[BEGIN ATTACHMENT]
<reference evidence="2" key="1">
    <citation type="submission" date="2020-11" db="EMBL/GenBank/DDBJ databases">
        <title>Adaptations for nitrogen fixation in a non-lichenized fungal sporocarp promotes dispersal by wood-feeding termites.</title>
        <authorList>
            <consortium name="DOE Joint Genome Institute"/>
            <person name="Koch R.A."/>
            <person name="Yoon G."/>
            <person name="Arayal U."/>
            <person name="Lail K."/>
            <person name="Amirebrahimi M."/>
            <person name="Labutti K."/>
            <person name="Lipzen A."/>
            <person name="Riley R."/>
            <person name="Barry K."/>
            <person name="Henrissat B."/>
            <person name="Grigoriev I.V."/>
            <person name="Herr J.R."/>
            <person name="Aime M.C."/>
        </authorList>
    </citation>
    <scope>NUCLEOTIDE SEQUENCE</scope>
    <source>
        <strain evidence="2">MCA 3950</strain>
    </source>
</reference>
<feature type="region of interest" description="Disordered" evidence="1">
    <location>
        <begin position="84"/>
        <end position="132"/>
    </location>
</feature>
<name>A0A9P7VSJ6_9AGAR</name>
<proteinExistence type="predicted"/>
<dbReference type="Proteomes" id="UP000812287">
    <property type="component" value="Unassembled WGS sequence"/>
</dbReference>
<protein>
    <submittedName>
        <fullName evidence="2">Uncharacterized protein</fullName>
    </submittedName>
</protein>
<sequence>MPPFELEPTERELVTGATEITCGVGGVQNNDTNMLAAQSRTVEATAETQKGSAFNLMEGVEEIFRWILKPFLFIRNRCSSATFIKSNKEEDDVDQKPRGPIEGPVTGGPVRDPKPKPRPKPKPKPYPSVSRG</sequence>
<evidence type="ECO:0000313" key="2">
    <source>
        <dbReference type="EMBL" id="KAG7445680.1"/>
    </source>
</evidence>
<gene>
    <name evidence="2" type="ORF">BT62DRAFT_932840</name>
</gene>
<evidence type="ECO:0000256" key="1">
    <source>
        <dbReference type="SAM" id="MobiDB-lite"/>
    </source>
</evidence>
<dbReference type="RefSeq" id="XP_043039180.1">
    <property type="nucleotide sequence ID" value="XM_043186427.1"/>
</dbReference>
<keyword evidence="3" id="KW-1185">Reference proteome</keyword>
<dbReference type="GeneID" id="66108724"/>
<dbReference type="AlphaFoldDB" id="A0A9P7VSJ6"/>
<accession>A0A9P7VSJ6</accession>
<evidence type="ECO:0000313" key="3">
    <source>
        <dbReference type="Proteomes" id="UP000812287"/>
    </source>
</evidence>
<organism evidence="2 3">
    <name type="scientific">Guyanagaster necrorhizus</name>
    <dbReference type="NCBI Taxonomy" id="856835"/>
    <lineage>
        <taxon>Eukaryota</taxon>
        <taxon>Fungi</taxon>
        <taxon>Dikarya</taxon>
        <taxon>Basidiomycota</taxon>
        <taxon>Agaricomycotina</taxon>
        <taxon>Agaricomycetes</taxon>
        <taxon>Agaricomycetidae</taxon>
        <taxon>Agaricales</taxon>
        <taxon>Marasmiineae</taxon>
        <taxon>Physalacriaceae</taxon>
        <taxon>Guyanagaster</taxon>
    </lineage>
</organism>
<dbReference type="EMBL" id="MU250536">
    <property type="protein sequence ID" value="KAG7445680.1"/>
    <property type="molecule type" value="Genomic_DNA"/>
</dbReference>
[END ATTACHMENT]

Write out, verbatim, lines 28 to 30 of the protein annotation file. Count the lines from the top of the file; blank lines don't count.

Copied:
        <begin position="84"/>
        <end position="132"/>
    </location>